Exhibition - Louisiana and the Mighty Mississippi
As a symbol and in reality, the Mississippi is deeply rooted in America’s vision of itself. For centuries, the river has been the lifeblood of the country, serving and inspiring its people. The permanent exhibit – Louisiana and the Mighty Mississippi River – explores the unique legacy of this famous waterway.
The roles played by the Mississippi in the evolution of the U. S. are many: the river is integrally linked to progress in commerce, technology and culture. At the heart of this history is the story of transportation – a tale of wealth, romance and adventure associated particularly with this state. Early Louisiana was a strange mix of raucous frontier life and European sophistication. These contrasting elements, reflected in a rough-hewn 1840 pirogue and views of New Orleans as a cosmopolitan capital, set the stage for the exhibition.
"Bound Down the Mississippi River, Flatboats"
Robert Fulton (1765-1815)
Robert Fulton is known as the inventor of the steamboat. In reality, Fulton's invention was modeled after several other prototypes that paved the way for his success. He began his career as an artist, but eventually turned to mechanical engineering where his interests included canal dredging, bridge construction, rail transport and submarines.
In 1803 while in Paris, he built a prototype of a steamboat with the help of then American minister to France, Robert R. Livingston. In 1807, he brought this technology to the United States by launching the Clermont on the Hudson River in New York. In 1811, his design for the steamboat New Orleans was built by Nicholas I. Roosevelt who helped pilot the vessel from Pittsburgh to New Orleans. This event opened the River up to early steamboat traffic.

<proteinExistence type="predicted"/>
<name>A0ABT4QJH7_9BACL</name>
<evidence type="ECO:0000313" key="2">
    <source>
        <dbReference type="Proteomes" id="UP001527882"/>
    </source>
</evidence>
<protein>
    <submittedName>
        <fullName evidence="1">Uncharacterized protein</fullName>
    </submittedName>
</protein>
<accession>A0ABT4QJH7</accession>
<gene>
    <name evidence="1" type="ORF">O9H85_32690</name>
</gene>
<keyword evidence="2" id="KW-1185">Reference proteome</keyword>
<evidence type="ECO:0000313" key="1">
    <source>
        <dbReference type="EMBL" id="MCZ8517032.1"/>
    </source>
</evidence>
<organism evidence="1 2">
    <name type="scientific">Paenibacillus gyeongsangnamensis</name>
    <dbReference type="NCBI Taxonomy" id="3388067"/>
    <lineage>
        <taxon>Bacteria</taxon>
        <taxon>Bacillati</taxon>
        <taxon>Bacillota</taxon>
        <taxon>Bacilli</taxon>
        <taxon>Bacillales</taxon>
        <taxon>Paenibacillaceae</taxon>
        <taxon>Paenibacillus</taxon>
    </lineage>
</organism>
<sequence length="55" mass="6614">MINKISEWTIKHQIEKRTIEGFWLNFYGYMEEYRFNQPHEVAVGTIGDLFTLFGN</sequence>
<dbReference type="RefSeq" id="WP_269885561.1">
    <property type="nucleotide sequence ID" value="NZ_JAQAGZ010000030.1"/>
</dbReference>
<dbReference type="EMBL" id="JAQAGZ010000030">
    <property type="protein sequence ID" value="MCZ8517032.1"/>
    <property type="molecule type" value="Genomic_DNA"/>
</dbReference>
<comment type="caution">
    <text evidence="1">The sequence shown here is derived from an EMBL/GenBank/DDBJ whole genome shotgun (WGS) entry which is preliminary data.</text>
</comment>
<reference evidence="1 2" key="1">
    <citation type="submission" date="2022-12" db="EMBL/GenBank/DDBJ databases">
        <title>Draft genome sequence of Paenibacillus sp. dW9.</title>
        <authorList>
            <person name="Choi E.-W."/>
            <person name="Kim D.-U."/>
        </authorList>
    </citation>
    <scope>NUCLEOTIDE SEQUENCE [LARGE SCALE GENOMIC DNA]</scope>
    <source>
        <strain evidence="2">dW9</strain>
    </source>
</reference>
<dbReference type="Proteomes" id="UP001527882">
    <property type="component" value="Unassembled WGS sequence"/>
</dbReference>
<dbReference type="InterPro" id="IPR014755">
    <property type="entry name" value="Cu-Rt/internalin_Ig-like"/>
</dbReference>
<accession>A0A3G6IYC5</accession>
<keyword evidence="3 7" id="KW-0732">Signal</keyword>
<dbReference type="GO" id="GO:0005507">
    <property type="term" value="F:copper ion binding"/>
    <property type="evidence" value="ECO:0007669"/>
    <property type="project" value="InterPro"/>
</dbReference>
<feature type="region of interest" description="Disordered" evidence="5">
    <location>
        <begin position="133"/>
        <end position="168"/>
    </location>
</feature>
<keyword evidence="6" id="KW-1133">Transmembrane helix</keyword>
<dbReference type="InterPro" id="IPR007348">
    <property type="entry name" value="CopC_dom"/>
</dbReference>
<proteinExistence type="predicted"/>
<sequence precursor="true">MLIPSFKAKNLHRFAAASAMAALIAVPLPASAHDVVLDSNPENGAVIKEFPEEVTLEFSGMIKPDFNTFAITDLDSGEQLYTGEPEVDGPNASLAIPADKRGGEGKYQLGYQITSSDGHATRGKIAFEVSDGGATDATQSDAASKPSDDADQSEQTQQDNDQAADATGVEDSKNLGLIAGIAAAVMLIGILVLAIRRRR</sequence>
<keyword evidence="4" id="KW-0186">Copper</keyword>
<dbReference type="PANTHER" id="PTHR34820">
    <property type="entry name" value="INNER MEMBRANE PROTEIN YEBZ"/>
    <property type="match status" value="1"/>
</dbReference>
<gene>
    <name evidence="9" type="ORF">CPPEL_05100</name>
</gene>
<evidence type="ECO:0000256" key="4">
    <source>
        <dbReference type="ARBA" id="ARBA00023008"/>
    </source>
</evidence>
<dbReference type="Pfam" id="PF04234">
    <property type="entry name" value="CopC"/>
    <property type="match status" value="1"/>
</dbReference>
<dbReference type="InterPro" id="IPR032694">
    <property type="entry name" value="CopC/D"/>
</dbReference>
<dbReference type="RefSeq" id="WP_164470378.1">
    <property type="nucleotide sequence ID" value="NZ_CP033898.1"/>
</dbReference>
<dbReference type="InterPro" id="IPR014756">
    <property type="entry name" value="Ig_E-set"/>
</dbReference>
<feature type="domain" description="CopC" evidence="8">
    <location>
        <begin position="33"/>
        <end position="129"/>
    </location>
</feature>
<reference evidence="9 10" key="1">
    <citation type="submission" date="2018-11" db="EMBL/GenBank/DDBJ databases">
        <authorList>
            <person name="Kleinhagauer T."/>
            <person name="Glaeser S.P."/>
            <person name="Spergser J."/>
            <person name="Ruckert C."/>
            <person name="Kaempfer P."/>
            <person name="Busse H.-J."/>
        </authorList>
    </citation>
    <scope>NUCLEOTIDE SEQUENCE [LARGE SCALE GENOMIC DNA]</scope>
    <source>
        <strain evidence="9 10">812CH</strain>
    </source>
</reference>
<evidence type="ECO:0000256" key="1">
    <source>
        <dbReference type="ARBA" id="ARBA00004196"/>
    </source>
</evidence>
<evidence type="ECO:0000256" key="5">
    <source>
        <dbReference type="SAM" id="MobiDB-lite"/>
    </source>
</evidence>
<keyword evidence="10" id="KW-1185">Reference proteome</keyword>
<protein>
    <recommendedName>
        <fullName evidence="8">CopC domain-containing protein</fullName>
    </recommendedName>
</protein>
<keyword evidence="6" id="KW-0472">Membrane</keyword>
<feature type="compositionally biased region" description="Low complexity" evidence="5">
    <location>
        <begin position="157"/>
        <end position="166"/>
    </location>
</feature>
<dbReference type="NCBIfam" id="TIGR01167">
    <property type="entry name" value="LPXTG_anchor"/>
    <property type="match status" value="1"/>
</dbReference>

Mississippi River at New Orleans
By the 1830s and 40s, steamboats could be found throughout the Mississippi Valley in great numbers. They competed for space in ports like New Orleans where one could find a convergence of all kinds of river craft.
Hailing a Steamer
E. W. Kemble
July 27, 1889
Many planters, such as the one pictured in this image, used the river to take trips for business and pleasure downriver to New Orleans.
"The Great Mississippi Steamboat Race"
Currier and Ives
Ever since two steamboats passed each other on the Mississippi River, pilots and owners have wanted to compete to see whose boat was faster and could carry more cargo. Perhaps the most famous steamboat race occurred in June, 1870 from New Orleans to St. Louis between the Natchez VI and the Robert E. Lee. In that month, the Natchez had made a record breaking trip from New Orleans to St. Louis in 3 days, 21 hours and 58 minutes. Captain John W. Cannon of the Lee decided that the Natchez success could not go unanswered. While waiting for the Natchez to return to New Orleans, he readied the Robert E. Lee for a race by stripping her of excess weight and declining any passengers or cargo.
Captain T. P. Leathers of the Natchez welcomed the challenge, but refused to lighten his burden. The two boats left New Orleans with the Robert E. Lee slightly ahead. During the race, Captain Cannon had arranged for barges to be floated alongside of the Lee to expedite the refueling process. The Natchez was forced to do the same, but only after some time had passed. The Robert E. Lee won the race by several hours, but the Natchez had been stuck on a mudflat for six hours. The Natchez might have won the race if Captain Leathers had unloaded his cargo and passengers.
Steamboat Natchez VI
This is the Natchez VI that raced with the Robert E. Lee in 1870.
Saloon of Great Republic
The interior of the J. M. White might have been modeled after that of the Great Republic (later named Grand Republic). These images show the elaborate carpets, comfortable chairs, and intricate detailing of this palace that would also carry tons of goods up and down river. The Grand Republic carried many distinguished passengers including Emperor Don Pedro II of Brazil and his party who travelled from St. Louis to New Orleans. In addition to the royal passengers, the boat carried a record breaking cargo of 8,210 bales of cotton, 872 sacks of oil cake, 400 sacks of meal, 350 barrels of oil, and 525 sacks of cotton seed.
Sprague dining hall
Even into the twentieth century, mealtime aboard steamboats was an important affair. The crew of the Sprague is seen here sitting down to eat in a cabin not unlike those of earlier times.
Ferry L. S. Thorne transferring railroad cars across the river
Ferries provided one method of taking rail cars across the river. This was dangerous however and quite slow for long trains.